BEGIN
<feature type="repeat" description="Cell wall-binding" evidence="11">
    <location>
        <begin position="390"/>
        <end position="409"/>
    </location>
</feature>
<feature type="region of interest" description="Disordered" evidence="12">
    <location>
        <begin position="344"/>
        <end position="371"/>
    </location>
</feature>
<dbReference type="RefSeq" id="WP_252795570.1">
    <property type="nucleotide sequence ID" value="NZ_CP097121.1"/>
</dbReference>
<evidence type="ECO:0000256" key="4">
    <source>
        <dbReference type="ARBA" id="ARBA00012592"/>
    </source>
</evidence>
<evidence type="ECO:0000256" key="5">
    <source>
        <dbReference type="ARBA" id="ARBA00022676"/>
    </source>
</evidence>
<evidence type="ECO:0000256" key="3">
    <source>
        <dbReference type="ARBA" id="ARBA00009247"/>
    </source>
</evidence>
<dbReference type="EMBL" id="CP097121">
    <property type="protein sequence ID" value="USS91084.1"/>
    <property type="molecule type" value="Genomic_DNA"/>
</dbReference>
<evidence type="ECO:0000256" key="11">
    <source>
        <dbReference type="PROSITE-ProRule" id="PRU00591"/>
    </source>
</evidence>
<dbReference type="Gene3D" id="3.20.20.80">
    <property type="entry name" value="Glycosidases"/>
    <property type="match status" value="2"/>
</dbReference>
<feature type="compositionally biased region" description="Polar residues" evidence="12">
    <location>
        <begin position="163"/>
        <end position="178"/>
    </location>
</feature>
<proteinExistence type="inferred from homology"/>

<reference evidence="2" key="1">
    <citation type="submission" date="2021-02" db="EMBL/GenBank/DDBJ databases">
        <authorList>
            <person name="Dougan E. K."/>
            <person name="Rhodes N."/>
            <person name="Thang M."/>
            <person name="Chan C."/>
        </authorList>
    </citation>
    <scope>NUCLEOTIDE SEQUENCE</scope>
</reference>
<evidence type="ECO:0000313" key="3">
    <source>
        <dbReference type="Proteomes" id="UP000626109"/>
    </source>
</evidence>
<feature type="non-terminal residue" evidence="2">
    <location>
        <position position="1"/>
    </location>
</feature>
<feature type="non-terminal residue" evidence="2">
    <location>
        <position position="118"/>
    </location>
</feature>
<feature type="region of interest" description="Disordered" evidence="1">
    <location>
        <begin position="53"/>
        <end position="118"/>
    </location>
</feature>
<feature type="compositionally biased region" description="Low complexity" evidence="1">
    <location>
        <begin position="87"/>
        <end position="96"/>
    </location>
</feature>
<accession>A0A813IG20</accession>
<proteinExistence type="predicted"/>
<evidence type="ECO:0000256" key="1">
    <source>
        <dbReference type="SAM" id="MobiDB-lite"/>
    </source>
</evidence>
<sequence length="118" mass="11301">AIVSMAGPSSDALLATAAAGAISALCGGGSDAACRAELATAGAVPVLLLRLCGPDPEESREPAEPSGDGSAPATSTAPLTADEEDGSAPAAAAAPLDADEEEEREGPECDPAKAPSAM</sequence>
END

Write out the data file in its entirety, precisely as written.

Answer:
<feature type="repeat" description="Cell wall-binding" evidence="11">
    <location>
        <begin position="390"/>
        <end position="409"/>
    </location>
</feature>
<feature type="region of interest" description="Disordered" evidence="12">
    <location>
        <begin position="344"/>
        <end position="371"/>
    </location>
</feature>
<dbReference type="RefSeq" id="WP_252795570.1">
    <property type="nucleotide sequence ID" value="NZ_CP097121.1"/>
</dbReference>
<evidence type="ECO:0000256" key="4">
    <source>
        <dbReference type="ARBA" id="ARBA00012592"/>
    </source>
</evidence>
<evidence type="ECO:0000256" key="5">
    <source>
        <dbReference type="ARBA" id="ARBA00022676"/>
    </source>
</evidence>
<evidence type="ECO:0000256" key="3">
    <source>
        <dbReference type="ARBA" id="ARBA00009247"/>
    </source>
</evidence>
<dbReference type="EMBL" id="CP097121">
    <property type="protein sequence ID" value="USS91084.1"/>
    <property type="molecule type" value="Genomic_DNA"/>
</dbReference>
<evidence type="ECO:0000256" key="11">
    <source>
        <dbReference type="PROSITE-ProRule" id="PRU00591"/>
    </source>
</evidence>
<dbReference type="Gene3D" id="3.20.20.80">
    <property type="entry name" value="Glycosidases"/>
    <property type="match status" value="2"/>
</dbReference>
<feature type="compositionally biased region" description="Polar residues" evidence="12">
    <location>
        <begin position="163"/>
        <end position="178"/>
    </location>
</feature>
<proteinExistence type="inferred from homology"/>

<reference evidence="2" key="1">
    <citation type="submission" date="2021-02" db="EMBL/GenBank/DDBJ databases">
        <authorList>
            <person name="Dougan E. K."/>
            <person name="Rhodes N."/>
            <person name="Thang M."/>
            <person name="Chan C."/>
        </authorList>
    </citation>
    <scope>NUCLEOTIDE SEQUENCE</scope>
</reference>
<evidence type="ECO:0000313" key="3">
    <source>
        <dbReference type="Proteomes" id="UP000626109"/>
    </source>
</evidence>
<feature type="non-terminal residue" evidence="2">
    <location>
        <position position="1"/>
    </location>
</feature>
<feature type="non-terminal residue" evidence="2">
    <location>
        <position position="118"/>
    </location>
</feature>
<feature type="region of interest" description="Disordered" evidence="1">
    <location>
        <begin position="53"/>
        <end position="118"/>
    </location>
</feature>
<feature type="compositionally biased region" description="Low complexity" evidence="1">
    <location>
        <begin position="87"/>
        <end position="96"/>
    </location>
</feature>
<accession>A0A813IG20</accession>
<proteinExistence type="predicted"/>
<evidence type="ECO:0000256" key="1">
    <source>
        <dbReference type="SAM" id="MobiDB-lite"/>
    </source>
</evidence>
<sequence length="118" mass="11301">AIVSMAGPSSDALLATAAAGAISALCGGGSDAACRAELATAGAVPVLLLRLCGPDPEESREPAEPSGDGSAPATSTAPLTADEEDGSAPAAAAAPLDADEEEEREGPECDPAKAPSAM</sequence>